Naturally, the real question with McPhee and other executives comes down to how much they will lean on analytics. Some teams seem to pick and choose when to listen to such voices, ending up with an odd mix of moves that please and unnerve the “fancy stats” community.

Owner Bill Foley gave a good idea of how much they’ll lean on stats vs. more traditional approaches in an interview with the Vegas Hockey Hotline back in February, which was transcribed by The Hockey Writers’ Keith Scheessele.

“Analytics is not going to drive how we draft,” Foley said. “Analytics are going to supplement what the scouts are seeing. We’re going to rely on the scouts and what they recommend.”

(Foley also spoke of rating players in 10 different categories, which started to make one think about how old sports video games could only quantify skills in so many ways. Anyway …)

So, it sounds like McPhee & Co. will take a modern approach – a mixture of the old and the new – rather than going full-on bold and revolutionary like, say, the Cleveland Browns or Golden State Warriors.

Considering the mystery of roster quality one faces with the Vegas Knights, it honestly might be most important that McPhee is repeatedly stating that he doesn’t aim to put together a boring hockey team.

Hey, if it takes a while to be good, at least the Vegas Knights might fit with their environment and put on a show.

Tarasenko’s two goals help Blues tie series with Predators

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One of the (many) remarkable things about the St. Louis Blues dispatching the Minnesota Wild was that they didn’t need a ton of production from Vladimir Tarasenko. He didn’t score a goal until the clinching game of that series.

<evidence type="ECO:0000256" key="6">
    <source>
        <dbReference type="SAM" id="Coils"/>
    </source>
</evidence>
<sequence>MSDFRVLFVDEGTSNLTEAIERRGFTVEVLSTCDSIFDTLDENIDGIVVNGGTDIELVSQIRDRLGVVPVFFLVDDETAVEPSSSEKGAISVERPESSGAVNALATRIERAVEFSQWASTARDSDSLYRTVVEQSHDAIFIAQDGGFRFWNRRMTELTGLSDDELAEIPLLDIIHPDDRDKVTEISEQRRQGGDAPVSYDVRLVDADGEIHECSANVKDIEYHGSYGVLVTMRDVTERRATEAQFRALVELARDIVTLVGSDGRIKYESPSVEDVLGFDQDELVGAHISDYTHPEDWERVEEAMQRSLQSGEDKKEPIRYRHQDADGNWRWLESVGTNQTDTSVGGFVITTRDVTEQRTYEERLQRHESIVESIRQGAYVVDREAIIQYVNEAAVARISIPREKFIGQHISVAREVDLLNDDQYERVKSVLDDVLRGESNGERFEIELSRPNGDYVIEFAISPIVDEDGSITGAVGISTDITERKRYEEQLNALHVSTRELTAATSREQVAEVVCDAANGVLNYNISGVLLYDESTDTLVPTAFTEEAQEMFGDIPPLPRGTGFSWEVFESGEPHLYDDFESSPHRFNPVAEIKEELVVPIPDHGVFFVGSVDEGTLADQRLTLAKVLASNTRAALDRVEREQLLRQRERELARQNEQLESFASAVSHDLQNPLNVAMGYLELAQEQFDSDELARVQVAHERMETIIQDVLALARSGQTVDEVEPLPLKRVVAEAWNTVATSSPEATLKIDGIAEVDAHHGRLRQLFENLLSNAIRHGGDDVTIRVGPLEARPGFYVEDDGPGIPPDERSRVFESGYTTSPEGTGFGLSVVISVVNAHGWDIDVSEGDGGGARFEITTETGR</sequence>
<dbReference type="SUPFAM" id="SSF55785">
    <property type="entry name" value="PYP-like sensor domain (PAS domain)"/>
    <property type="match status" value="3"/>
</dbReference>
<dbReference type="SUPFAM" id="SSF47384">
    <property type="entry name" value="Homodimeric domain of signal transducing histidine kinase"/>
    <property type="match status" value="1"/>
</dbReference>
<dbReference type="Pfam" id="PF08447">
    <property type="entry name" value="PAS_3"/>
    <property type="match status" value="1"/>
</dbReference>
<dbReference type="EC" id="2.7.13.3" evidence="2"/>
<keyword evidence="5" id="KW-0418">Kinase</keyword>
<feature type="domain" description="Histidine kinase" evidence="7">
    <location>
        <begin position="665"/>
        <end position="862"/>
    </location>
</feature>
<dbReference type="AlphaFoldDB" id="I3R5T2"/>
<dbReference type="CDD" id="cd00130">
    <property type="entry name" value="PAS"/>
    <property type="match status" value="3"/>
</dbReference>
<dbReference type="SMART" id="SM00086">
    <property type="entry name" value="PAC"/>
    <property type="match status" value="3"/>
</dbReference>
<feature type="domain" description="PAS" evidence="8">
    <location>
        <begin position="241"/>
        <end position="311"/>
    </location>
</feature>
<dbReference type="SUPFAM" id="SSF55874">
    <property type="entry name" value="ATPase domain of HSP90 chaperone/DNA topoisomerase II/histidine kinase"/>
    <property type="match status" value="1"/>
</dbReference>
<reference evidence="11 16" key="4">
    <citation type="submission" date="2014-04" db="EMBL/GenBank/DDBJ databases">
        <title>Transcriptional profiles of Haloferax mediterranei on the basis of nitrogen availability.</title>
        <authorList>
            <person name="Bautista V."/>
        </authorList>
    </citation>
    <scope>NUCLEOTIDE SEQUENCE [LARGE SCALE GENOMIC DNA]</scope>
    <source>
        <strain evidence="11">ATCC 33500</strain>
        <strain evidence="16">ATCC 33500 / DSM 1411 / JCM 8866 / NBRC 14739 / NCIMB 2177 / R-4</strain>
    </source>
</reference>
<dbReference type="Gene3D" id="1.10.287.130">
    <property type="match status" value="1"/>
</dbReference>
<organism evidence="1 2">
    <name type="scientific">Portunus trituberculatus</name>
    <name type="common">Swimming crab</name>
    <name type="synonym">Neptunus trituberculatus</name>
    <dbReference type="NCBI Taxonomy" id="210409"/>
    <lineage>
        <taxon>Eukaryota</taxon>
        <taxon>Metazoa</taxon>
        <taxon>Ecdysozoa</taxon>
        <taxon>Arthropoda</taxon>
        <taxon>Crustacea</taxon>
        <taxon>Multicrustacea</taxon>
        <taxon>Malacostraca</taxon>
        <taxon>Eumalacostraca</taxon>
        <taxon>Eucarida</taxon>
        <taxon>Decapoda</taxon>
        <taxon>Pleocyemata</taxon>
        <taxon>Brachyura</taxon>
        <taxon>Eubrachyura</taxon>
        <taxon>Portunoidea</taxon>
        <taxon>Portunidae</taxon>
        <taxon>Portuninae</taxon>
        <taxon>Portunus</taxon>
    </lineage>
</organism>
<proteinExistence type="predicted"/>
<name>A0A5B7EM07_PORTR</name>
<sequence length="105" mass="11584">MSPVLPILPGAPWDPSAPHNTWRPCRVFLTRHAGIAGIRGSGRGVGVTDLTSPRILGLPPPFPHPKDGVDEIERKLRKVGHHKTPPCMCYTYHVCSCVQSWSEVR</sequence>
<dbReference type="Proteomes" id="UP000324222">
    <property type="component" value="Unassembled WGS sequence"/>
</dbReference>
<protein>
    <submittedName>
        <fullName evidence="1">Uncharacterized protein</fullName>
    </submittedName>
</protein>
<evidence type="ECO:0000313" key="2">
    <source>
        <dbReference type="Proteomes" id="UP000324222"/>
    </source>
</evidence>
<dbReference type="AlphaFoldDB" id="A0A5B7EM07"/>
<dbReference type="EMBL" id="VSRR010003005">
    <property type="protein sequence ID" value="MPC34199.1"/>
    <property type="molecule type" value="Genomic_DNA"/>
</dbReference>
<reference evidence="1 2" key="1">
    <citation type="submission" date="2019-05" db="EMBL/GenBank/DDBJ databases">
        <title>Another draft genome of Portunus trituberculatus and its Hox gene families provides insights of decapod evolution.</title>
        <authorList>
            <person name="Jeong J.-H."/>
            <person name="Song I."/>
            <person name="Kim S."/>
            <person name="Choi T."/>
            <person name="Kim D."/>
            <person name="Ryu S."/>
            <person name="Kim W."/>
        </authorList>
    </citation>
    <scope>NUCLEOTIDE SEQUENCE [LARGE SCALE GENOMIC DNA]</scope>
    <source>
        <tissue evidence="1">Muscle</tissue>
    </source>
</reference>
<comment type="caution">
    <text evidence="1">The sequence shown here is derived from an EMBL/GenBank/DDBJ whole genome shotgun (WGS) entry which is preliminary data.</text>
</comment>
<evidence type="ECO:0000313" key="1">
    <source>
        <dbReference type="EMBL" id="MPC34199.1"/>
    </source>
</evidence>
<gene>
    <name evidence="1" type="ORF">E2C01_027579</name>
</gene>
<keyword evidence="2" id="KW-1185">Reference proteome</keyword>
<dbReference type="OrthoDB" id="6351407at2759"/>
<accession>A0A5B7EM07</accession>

The Blues needed more from him tonight, and he responded with two huge goals to help St. Louis win 3-2 in Game 2, tying the second-round series at 1-1.

Tarasenko scored the opening goal on that major power-play opportunity from the Vernon Fiddler knee on Colton Parayko, while Joel Edmundson wisely got out of the way to let Tarasenko nab the game-winner.

That ended up being the decisive factor as the Nashville Predators finally lost their first game of the postseason.

St. Louis must be breathing a sigh of relief for a number of reasons. The series shifts to Nashville for Games 3 and 4, so going down 2-0 might have been lethal.

Even beyond that, the Blues had some breaks go their way that likely won’t repeat to the same degree in future contests. The Predators didn’t receive a single power-play opportunity while St. Louis spent significant chunks of the contest on the man advantage, going 1-for-5 (but again, that includes a major).

The Blues also won despite what must have been a frustrating start. They only managed a 1-1 tie after the first 20 minutes despite holding Nashville to a mere three shots on goal.

The Predators also managed leads of 1-0 and 2-1, yet the Blues kept fighting to get back in this series. Game 3 will air on NBC at 3 p.m. ET on Sunday. You can watch online and via the NBC Sports App (Click here for the livestream link).

* – That said, he made a lot of commotion to set up Edmundson’s overtime game-winner from Game 1. That connection continued on Friday, as you likely noticed.